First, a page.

Dwayne Johnson in 2009. Photo by Flickr user Stewart C.
Watching films and TV shows is one of my favorite things to do, and my adopted home state of Florida is my favorite place to do it.
I especially enjoy seeing scenes shot in familiar locales. There are many in glamourous locations like Miami Beach, but other productions take advantage of the blue waters in the Keys or the deep pine forests and moss-draped oaks in the northern part of the state.
Unfortunately, I won’t be seeing much of Florida in new releases anytime soon.
The Florida Entertainment Incentive Program, which was established in 2010, created a pool of $296 million in tax credits for film and TV productions that based at least 60 percent of their cast and crew in Florida. The program successfully attracted attention – so much attention that what was designed as a five-year plan ran out of money in three. Over 300 projects, including HBO’s “Ballers” and Netflix’s “Bloodline,” took advantage of both the incentives and the deep bench of experienced crew and support staff local to the region. As recently as 2006, Florida ranked behind only California and New York in the number of film productions in the state.
The Florida Legislature has not chosen to renew funding for the program, however. As one Florida film commissioner told The Hollywood Reporter, lawmakers in the state aren’t eager to give “Hollywood handouts,” banking on the state’s other advantages to continue to attract film and TV business.
The results are already becoming obvious. “Ballers” is relocating production to California, despite the fact that star Dwayne Johnson has expressed a desire to work near his Fort Lauderdale home as much as possible. “Bloodline” is wrapping its final season in March. Several high-profile films set entirely or partially in Florida, including Johnson’s upcoming “Baywatch” reboot, will film only a few days in the state, completing shooting elsewhere. Neighboring Georgia has been happy to pick up Florida’s lost business, to the tune of $650 million according to Michelle Hillery, president of Film Florida, a nonprofit industry association.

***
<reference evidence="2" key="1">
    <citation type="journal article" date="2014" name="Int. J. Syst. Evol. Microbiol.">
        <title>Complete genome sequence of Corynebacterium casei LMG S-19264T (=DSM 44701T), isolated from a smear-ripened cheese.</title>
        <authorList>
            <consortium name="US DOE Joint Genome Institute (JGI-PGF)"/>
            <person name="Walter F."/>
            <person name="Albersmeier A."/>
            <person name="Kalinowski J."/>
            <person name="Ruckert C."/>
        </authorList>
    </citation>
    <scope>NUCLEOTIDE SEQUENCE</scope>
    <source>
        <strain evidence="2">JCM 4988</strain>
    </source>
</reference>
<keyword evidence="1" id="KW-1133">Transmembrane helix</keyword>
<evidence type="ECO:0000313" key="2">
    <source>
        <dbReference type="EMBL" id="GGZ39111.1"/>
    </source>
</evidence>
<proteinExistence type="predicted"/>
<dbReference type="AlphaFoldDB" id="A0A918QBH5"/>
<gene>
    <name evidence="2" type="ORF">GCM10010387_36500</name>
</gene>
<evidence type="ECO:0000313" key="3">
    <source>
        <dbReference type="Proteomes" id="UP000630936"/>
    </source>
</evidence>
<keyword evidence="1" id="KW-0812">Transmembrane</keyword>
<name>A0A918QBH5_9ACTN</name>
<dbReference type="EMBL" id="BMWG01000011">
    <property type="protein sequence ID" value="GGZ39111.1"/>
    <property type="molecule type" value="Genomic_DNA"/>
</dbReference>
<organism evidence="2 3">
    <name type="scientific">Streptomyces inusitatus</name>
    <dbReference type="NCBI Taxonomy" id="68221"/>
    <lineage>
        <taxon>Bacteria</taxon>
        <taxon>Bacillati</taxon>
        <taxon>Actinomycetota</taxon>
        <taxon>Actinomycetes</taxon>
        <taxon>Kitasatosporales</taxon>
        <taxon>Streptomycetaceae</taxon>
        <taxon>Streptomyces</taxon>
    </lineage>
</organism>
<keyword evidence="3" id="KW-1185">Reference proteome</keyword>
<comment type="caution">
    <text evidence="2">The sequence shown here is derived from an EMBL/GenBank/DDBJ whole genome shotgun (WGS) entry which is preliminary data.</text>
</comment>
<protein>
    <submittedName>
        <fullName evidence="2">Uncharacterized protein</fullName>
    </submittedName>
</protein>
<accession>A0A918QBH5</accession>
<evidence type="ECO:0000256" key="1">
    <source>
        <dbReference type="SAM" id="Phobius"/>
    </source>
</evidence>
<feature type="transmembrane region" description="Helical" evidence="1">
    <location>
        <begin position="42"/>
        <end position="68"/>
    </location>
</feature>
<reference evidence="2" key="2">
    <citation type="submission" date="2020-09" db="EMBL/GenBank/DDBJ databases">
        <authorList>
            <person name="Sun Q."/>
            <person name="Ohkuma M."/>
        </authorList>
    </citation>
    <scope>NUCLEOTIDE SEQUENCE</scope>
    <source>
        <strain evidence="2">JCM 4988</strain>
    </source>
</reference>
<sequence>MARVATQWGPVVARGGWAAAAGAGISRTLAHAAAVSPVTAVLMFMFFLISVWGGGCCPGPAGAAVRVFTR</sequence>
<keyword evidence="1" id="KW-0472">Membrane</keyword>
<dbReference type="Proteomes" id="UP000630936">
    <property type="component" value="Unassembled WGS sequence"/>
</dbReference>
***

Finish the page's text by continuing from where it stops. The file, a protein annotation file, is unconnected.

I have a personal interest in seeing the film and television industry thrive in Florida. One of my daughters works in television and her boyfriend is in film and TV as well. They live in Brooklyn right now, but I have been preparing myself for a possible future move if their careers take them to the West Coast or elsewhere. I would like nothing better than for “elsewhere” to be the Sunshine State.
But talent in their field is fleeing Florida, which is a shame, because generally speaking, the state’s tax and business climates are just as attractive as its sunshine and frost-challenged weather forecasts. Yet even filmmakers who might prefer to shoot in Florida face pushback from investors who don’t want to establish a project’s base location in a state that offers no incentives.
Barry Jenkins, the Oscar-nominated director of “Moonlight,” told the Miami Herald that he was glad he had stuck to his convictions and made his film in Miami despite the objections of his producers. But he also said that it was a trade-off, pointing out that “if we’d had those tax incentives, the movie could be even a little bit stronger aesthetically than it is.”